By adding some simple social meta tags to your website or blog, you can improve how your content is displayed on social networks like Facebook, Twitter, LinkedIn and Google+. This improves your visibility and increases your traffic by making your updates more appealing for both clicks and shares.
After all, when you use the right image, descriptive text, and so on for a sponsored update on social, you can improve engagement (including click-throughs) by often 100s of percent.
The same principle applies for organic updates – normal, every day, run-of-the-mill updates on social – and social meta tags are how you control exactly what’s shown, including:
- The title
- The description
- The image
As a quick example of the difference this can make, here’s what would show on Twitter for someone sharing the blog’s url (http://blog.vwriter.com) before I made use of the right tags:
(Note I’m using Twitter’s Card Validator tool for these examples – more info on using that below).
As you can see, not too appealing for anyone wanting to share or click through, right?
And here’s what it looks like after I’d added some special meta tags:
As you can see there’s a big, big difference. It’s going to attract more shares, more click-throughs, more engagement in general.
Worth doing? Absolutely. And the good news is it’s a foundational step for your website and/or blog (we cover both in this Ultimate Guide). Take care of it once, and then you don’t really have to think about it again.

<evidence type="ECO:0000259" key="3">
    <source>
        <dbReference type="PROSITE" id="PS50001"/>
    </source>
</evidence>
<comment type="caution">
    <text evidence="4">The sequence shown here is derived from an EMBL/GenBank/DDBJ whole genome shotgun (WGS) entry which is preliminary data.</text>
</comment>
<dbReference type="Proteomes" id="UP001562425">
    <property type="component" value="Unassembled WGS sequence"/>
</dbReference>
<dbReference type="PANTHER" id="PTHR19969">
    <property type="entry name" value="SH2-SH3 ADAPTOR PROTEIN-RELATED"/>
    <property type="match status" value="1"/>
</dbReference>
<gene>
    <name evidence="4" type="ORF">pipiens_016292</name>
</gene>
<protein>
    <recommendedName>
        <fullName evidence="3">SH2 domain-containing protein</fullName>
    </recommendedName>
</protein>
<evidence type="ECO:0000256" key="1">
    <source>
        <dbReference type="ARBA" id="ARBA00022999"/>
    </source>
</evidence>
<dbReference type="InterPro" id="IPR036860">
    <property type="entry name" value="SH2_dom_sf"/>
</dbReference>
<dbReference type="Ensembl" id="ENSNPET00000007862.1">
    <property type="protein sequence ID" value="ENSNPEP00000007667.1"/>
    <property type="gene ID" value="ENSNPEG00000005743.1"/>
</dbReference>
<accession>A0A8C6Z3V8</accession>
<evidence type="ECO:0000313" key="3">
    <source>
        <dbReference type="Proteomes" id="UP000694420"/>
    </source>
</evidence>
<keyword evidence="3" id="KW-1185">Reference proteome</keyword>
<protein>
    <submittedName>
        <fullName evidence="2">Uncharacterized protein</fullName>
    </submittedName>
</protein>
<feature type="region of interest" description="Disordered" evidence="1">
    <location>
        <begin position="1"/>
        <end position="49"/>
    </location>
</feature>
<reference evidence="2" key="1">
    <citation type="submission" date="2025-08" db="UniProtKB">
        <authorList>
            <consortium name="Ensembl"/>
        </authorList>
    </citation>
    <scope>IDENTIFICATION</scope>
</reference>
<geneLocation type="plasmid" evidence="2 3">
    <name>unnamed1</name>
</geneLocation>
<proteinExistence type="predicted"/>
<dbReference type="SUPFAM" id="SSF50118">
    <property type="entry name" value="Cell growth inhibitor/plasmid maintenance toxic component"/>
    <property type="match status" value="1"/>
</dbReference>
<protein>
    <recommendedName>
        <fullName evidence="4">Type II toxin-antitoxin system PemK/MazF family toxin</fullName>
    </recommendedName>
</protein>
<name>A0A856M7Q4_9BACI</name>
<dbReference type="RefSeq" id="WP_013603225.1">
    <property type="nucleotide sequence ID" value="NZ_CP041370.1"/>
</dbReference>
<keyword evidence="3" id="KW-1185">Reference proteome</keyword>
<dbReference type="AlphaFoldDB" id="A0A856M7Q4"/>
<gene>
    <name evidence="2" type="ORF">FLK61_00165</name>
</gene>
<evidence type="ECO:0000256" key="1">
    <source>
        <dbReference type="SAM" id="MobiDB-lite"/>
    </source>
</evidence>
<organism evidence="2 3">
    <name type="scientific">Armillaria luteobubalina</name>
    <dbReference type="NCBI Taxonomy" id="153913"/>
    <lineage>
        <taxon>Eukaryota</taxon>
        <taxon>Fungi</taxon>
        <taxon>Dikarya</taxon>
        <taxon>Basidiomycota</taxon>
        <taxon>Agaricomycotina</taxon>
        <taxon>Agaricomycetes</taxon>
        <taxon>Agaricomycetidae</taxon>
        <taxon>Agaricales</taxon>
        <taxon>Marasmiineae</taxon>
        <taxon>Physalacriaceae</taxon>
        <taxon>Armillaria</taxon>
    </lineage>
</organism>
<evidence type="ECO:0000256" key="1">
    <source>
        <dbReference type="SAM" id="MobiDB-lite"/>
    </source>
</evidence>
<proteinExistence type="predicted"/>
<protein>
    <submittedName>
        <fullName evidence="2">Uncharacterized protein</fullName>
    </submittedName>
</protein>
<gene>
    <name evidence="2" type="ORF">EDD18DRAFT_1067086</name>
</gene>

As I show you below, it’s also relatively quick and simple to do.
Do These Tags Impact SEO?
Yes and no.
There’s no direct benefit for your rankings on search.
But there is an indirect advantage to be enjoyed.
If your content is more shareable and clickable as a result of using these tags, you’re more likely to attract links from other websites to your content.
- More people will see and be aware of your content.
- You’ll have more people on your list to communicate with and make aware of your content (i.e. through converting a proportion of your traffic to email leads).
- Increased sharing levels will build the authority and credibility of your content, and encourage linking.
These natural links to your content build your authority and help your rankings.
Types Of Social Meta Tags
There are two main types of tags you need to maximize your results from social:
- Open Graph tags
- Twitter Card tags
I cover both of these below in terms of how to actually install and use them, but here’s a quick overview of what these tags actually are and how they work.
Both types are meta tags, that show up in the <head> section of the HTML source code on the different web pages on your site. Meta tags exist to tell programmatic robots or ‘bots’ more information about the page, that otherwise they would have to attempt to glean in some other way.
You might be more familiar with how meta description and keyword tags on your site help search engines understand what a particular page is about (though with far less importance than in times gone by).
The meta description tag also helps define (though doesn’t completely control) what actually shows on search for your page. Using the right text can help attract clicks, and higher click-through rates can improve your rankings.
The social meta tags work in a similar way for social sites. When a social update contains a link to a page on your site, social bots look at your site to determine what information to display.